Euthanasia: a painful, inhuman death?

Publié le : 11 March 2019

“Although aiming to achieve painless, distress-free death, a study has shown that this is not always the case”.  Professor Jaideep Pandit, an anaesthetist at Oxford University Hospitals, has published a study on the conditions under which euthanized patients die[1] in countries where this procedure is authorized. Euthanized patients generally receive barbiturates – powerful sedatives – which are meant make them lose consciousness and cause their lungs and heart to stop. But the study reports complications: 9% of patients received an incomplete dose due to difficulty in swallowing, while 10% vomited and therefore received an incorrect dose. As a result, some patients took up to one week to die or awoke from their coma. There are even reports of euthanized patients who were sitting up when they died. Awakening from coma occurs in 2% of euthanasia cases. “This raises a concern that some deaths may be inhuman,”said the researchers.

 

Unconsciousness usually occurs within a few minutes. In 67% of cases, death occurs within 90 minutes, while in 33% of cases it takes longer than 30 hours and in 4% of cases can take up to seven days. “The results go against the argument in support of medically assisted dying, which claims that patients die in dignity and peace”.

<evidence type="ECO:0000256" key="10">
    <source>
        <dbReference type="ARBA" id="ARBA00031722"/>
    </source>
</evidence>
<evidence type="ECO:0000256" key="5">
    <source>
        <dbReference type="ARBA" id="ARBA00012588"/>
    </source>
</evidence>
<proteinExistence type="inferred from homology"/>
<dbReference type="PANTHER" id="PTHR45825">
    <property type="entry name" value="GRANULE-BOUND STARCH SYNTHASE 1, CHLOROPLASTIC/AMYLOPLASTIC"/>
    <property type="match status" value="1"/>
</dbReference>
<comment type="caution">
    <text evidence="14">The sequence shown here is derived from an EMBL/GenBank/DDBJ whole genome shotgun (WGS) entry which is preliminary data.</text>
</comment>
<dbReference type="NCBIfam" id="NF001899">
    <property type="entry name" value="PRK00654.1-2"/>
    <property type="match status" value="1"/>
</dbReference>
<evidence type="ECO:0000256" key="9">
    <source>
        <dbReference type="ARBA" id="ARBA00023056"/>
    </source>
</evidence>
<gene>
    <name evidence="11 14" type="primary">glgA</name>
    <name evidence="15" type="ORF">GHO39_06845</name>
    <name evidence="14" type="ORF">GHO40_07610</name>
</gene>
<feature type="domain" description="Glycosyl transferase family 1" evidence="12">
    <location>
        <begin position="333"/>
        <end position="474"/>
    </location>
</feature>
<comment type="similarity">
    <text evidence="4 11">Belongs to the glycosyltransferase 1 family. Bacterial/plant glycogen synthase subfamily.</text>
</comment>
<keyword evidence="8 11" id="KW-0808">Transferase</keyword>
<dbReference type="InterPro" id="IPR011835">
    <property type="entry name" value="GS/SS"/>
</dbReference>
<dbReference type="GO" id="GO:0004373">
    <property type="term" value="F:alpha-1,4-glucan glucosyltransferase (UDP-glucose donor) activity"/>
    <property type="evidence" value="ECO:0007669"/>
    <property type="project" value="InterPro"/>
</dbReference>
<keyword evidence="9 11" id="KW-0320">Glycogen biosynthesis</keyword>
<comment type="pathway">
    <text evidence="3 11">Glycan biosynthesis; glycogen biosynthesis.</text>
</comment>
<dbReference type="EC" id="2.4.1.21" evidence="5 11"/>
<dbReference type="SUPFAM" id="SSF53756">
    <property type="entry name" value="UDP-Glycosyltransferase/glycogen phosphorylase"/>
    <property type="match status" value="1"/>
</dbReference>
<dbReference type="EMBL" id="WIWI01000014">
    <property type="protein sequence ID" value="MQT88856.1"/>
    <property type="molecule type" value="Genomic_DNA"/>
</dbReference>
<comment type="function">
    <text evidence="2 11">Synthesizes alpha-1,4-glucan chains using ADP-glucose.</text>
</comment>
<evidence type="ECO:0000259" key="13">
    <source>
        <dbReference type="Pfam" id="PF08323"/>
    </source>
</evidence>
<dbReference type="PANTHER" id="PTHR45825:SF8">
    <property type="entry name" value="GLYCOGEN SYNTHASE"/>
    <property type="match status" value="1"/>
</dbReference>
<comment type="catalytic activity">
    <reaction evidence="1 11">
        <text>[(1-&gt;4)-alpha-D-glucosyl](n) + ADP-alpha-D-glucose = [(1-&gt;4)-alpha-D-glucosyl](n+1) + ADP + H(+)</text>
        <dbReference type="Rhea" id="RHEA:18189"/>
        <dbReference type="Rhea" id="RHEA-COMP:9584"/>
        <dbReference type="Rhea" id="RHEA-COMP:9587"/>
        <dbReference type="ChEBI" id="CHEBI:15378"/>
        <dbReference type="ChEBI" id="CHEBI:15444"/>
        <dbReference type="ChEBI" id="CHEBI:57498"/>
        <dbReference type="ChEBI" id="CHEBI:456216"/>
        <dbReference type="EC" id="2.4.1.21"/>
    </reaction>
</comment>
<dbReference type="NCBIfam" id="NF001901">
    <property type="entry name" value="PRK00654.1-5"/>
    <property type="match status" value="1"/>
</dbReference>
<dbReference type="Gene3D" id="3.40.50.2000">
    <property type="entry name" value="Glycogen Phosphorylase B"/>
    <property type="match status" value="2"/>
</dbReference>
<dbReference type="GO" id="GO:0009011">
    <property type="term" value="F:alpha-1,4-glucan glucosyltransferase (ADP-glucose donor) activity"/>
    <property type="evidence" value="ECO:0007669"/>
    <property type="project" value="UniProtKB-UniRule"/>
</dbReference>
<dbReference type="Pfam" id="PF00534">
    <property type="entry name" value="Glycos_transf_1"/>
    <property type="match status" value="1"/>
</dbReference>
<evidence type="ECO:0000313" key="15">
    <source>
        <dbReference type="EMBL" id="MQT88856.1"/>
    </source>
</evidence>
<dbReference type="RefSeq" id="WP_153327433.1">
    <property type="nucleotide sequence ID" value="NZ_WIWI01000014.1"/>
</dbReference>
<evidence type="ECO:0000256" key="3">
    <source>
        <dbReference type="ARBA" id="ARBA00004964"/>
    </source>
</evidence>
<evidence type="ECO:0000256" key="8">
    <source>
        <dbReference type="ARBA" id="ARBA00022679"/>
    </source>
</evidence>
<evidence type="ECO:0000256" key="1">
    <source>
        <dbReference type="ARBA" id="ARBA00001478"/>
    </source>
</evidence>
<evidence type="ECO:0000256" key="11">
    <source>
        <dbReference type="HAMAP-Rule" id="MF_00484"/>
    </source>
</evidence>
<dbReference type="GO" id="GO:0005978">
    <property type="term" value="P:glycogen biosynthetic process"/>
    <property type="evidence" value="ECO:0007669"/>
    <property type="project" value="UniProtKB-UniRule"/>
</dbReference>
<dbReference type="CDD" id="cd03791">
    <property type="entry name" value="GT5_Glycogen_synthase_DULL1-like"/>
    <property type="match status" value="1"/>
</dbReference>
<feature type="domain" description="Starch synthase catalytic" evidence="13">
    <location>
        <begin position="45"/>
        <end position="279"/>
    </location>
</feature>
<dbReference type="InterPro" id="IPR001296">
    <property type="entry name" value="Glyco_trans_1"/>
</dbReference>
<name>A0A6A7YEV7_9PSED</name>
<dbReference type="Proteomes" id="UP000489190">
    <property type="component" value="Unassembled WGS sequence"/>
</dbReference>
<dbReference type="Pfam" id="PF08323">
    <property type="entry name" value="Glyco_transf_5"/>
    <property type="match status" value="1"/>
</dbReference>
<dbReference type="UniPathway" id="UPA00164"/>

Although the methods and molecules vary enormously from one country to another, they all have the same goal: to kill an unconscious person as quickly and as soon as possible. “The [considerable] heterogeneity in methods suggests that an optimum method of achieving unconsciousness remains undefined” to date, the researchers said. This suggests “there is a risk that vulnerable citizens may be killed by suboptimal, or even cruel, means”.

 


[1] Study published in the journal Anaesthesia, and reported by the British Medical Journal.

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